The Impact of the Social Sciences is a very important book, because it shows the enormous impact the social sciences have made in business, government, and civil society. At a time when governments overly concentrate on science and engineering, they fail to understand that without the social sciences many of the physical science/technological advances would have little traction, particularly without an understanding of human and social behaviour and change. This is a must read for all, particularly decision makers in government and business. -- Prof. Cary L. Cooper 20131126 The social sciences have tremendous impact potential. But in practice, our research community can take much more responsibility for generating a return on the public's investment. Readable, relevant and evidence based, this book will inspire the research community to deliver greater impact. -- Penny Young 20131203 Of all areas of academic research, the social sciences should be the most concerned with the question of impact, with how they affect the societies they study. This book is a valuable guide to the importance of social science research, and sets out a systematic approach to thinking about and measuring its different types of impact. -- Diane Coyle 20131208 This ambitious, learned, and valuable book confronts fundamental questions about the scope of the social sciences, the character of its audiences, mechanisms of influence, criteria for assessment, and the impact of digital culture. Richly detailed and rigorously reasoned, this is a must read. -- Dr. Ira Katznelson 20140121 The new book from the LSE is timely. It provides a rich, empirical account. It is based on analyses of staffing data, profiles of the outputs and impacts of a sample of 270 researchers drawn from online sources, reviews from universities' websites, interviews with 100 researchers proactive in identifying the impact for their work, interviews with potential research users, published surveys and case studies of research/practice linkages, and revenue flows to researchers. The book is jargon-free, well-structured, with clear tables and revealing graphics, and some pertinent and witty quotations - all in all a model of research communication. It is accompanied by a website and through its production, it has been accompanied by a blog which continues...This work is a valuable contribution to understanding the often fraught research/practice relationship. -- William Solesbury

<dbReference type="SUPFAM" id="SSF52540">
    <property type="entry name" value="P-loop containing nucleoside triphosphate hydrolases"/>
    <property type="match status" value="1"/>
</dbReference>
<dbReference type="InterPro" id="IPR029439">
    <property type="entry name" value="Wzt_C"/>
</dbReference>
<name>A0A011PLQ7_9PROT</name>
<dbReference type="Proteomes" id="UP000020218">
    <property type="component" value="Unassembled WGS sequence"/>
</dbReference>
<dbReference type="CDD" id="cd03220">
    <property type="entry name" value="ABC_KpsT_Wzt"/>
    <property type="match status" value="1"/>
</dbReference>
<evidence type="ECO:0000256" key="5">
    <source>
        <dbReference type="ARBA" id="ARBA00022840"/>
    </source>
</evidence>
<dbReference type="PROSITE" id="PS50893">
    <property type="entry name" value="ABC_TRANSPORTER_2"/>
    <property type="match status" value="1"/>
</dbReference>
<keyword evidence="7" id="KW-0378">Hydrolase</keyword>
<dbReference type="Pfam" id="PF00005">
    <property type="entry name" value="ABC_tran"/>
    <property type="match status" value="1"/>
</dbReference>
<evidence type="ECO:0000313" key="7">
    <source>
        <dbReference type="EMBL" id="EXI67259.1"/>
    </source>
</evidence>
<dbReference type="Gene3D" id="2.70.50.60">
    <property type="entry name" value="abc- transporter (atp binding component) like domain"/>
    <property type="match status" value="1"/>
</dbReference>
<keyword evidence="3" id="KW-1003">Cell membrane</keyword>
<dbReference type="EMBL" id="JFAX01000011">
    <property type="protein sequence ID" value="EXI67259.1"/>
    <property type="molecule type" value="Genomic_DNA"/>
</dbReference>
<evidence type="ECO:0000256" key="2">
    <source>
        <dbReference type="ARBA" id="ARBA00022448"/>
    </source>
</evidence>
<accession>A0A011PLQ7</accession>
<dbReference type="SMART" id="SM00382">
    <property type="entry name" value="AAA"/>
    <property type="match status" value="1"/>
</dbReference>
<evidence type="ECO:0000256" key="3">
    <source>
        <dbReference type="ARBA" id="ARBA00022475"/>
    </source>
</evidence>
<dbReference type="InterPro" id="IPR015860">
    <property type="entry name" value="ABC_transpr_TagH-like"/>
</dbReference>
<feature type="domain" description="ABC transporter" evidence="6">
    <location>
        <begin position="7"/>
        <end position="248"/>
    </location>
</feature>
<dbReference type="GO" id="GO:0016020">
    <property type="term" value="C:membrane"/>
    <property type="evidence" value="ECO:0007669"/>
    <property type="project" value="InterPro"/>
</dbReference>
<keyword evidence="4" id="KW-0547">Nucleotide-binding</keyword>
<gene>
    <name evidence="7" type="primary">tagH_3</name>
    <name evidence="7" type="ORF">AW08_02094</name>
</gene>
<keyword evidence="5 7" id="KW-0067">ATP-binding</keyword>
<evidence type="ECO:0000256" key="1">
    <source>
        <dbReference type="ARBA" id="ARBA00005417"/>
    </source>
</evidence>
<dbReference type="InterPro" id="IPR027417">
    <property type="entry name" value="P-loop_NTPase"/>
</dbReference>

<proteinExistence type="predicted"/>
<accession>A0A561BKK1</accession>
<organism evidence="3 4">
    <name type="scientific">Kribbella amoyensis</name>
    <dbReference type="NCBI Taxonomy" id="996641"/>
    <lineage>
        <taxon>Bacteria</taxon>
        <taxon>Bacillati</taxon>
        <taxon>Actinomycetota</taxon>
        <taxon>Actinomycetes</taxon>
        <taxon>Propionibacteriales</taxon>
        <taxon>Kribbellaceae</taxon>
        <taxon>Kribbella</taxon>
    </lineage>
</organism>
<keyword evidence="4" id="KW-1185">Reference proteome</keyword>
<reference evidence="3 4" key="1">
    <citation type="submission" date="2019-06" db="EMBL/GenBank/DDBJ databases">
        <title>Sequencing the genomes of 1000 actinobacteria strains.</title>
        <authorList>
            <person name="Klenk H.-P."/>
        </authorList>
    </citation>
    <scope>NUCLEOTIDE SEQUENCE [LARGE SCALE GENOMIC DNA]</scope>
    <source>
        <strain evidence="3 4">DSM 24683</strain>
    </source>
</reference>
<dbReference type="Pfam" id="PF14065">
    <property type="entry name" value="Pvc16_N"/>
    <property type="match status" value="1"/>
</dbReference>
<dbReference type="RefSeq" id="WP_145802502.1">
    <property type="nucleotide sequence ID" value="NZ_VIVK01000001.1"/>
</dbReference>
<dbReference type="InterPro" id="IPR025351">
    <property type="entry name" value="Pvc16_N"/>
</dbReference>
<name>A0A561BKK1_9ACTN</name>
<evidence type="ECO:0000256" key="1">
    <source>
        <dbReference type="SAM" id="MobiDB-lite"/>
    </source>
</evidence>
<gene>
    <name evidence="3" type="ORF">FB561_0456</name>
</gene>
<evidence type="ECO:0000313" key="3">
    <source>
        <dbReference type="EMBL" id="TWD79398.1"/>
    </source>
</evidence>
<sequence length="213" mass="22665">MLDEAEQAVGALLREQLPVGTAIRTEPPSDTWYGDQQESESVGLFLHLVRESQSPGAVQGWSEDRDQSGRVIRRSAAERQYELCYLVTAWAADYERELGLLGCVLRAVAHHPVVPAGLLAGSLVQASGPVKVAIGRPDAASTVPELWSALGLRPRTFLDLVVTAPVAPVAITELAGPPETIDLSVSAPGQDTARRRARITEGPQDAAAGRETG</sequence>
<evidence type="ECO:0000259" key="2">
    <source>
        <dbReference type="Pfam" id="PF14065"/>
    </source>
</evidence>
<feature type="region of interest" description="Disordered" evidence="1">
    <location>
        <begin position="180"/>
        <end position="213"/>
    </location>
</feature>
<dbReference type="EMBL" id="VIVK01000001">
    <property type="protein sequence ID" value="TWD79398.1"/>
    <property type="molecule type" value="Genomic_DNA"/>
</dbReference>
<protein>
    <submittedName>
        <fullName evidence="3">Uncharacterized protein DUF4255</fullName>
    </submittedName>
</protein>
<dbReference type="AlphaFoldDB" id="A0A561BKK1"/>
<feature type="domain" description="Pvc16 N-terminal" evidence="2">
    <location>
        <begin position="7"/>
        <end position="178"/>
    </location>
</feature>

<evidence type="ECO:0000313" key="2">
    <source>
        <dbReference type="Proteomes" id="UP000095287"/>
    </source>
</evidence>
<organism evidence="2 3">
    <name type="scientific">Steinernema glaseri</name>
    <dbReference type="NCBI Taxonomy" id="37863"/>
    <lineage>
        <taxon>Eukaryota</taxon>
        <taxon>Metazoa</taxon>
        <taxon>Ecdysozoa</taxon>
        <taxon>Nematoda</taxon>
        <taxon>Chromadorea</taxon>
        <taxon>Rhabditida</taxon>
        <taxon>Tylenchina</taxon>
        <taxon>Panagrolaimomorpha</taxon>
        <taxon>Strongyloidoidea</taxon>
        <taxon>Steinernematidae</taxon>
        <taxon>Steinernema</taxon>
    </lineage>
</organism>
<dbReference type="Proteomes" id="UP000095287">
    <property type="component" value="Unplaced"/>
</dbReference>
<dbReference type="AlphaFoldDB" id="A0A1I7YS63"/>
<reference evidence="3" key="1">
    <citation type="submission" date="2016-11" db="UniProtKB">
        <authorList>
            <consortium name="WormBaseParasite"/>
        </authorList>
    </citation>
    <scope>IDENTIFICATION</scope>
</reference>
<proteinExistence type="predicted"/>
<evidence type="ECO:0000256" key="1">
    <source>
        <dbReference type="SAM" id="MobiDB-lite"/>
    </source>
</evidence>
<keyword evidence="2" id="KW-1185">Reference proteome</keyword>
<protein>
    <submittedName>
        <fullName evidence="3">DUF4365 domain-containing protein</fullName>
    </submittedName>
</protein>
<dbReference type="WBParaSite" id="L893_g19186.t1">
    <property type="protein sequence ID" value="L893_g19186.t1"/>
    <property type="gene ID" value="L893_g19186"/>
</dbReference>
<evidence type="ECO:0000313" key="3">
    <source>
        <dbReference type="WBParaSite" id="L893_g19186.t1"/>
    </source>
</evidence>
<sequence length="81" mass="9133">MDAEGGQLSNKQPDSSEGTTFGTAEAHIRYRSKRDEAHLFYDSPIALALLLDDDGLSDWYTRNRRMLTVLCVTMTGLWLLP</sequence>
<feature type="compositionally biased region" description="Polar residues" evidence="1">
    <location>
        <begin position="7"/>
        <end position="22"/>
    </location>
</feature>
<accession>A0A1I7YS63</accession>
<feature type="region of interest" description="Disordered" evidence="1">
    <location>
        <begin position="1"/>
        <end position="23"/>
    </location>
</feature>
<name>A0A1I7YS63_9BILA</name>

Über den Autor und weitere Mitwirkende
Simon Bastow is Senior Research Fellow at the Department of Government at the London School of Economics and Political Science, and LSE Public Policy Group. His research interests are in governance and executive politics, UK and comparative public policy, and impacts of social science. Patrick Dunleavy is Professor of Political Science and Public Policy at the Department of Government at the London School of Economics and Political Science, and Chair of the LSE Public Policy Group. He has published extensively across UK public policy including public sector productivity, electoral systems and digital era governance. Jane Tinkler is Research Fellow at the Department of Government at the London School of Economics and Political Science and Manager of the LSE Public Policy Group. Her research interests focus on the quality of public services in the UK, including citizen redress in UK public services and the use of design approaches in innovative change in the public sector.